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A large ozone-circulation feedback and its implications for global warming assessments


State-of-the-art climate models now include more climate processes simulated at higher spatial resolution than ever1. Nevertheless, some processes, such as atmospheric chemical feedbacks, are still computationally expensive and are often ignored in climate simulations1,2. Here we present evidence that the representation of stratospheric ozone in climate models can have a first-order impact on estimates of effective climate sensitivity. Using a comprehensive atmosphere–ocean chemistry–climate model, we find an increase in global mean surface warming of around 1 °C (~20%) after 75 years when ozone is prescribed at pre-industrial levels compared with when it is allowed to evolve self-consistently in response to an abrupt 4×CO2 forcing. The difference is primarily attributed to changes in long-wave radiative feedbacks associated with circulation-driven decreases in tropical lower stratospheric ozone and related stratospheric water vapour and cirrus cloud changes. This has important implications for global model intercomparison studies1,2 in which participating models often use simplified treatments of atmospheric composition changes that are consistent with neither the specified greenhouse gas forcing scenario nor the associated atmospheric circulation feedbacks3,4,5.

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Figure 1: Temporal evolution of the annual and global mean surface temperature anomalies.
Figure 2: Gregory regression plots.
Figure 3: Annual and zonal mean differences in ozone and temperature.
Figure 4: Cirrus cloud changes.


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We thank the European Research Council for funding through the ACCI project, project number 267760. The model development was part of the QUEST-ESM project supported by the UK Natural Environment Research Council (NERC) under contract numbers RH/H10/19 and R8/H12/124. We acknowledge use of the MONSooN system, a collaborative facility supplied under the Joint Weather and Climate Research Programme, which is a strategic partnership between the UK Met Office and NERC. A.C.M. acknowledges support from an AXA Postdoctoral Research Fellowship. For plotting, we used Matplotlib, a 2D graphics environment for the Python programming language developed by J. D. Hunter. We are grateful for advice of P. Telford during the model development stage of this project and thank the UKCA team at the UK Met Office for help and support.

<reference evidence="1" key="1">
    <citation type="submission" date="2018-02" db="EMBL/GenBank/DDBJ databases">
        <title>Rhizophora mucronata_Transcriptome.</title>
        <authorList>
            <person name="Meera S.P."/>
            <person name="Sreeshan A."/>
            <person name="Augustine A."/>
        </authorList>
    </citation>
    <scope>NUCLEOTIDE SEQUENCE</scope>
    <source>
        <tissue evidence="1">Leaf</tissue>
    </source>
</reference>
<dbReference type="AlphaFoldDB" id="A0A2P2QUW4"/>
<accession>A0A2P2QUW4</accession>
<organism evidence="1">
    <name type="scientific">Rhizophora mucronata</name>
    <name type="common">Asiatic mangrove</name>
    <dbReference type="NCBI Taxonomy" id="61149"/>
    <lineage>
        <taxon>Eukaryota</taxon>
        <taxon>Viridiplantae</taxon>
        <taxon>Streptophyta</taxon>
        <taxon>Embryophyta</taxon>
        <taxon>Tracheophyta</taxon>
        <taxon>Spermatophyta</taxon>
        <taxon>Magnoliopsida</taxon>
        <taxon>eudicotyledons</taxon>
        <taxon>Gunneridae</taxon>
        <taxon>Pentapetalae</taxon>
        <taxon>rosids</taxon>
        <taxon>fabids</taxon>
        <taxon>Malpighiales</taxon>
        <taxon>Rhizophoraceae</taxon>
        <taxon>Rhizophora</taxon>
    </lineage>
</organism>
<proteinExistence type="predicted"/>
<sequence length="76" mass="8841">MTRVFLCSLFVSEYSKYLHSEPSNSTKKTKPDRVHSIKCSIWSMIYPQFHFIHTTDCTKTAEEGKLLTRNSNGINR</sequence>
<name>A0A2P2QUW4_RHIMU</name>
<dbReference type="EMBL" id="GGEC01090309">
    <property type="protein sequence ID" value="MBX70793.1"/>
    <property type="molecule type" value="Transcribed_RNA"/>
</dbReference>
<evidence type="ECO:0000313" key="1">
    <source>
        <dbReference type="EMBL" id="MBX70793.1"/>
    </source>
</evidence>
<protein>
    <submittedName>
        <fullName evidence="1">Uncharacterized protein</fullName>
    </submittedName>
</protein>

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P.J.N. conducted the research on a day-to-day basis; the model was developed by N.L.A., J.M.G., M.M.J. and A.O.; N.L.A. and P.B. designed the initial experiment and its subsequent evolution; major analysis and interpretation of results was performed by P.J.N. and A.C.M.; P.J.N. led the paper writing, supported by A.C.M.; N.L.A., P.B. and J.A.P. all contributed to the discussion and interpretation of results and write-up; J.A.P. suggested the study.

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Correspondence to Peer J. Nowack.

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Nowack, P., Luke Abraham, N., Maycock, A. et al. A large ozone-circulation feedback and its implications for global warming assessments. Nature Clim Change 5, 41–45 (2015).

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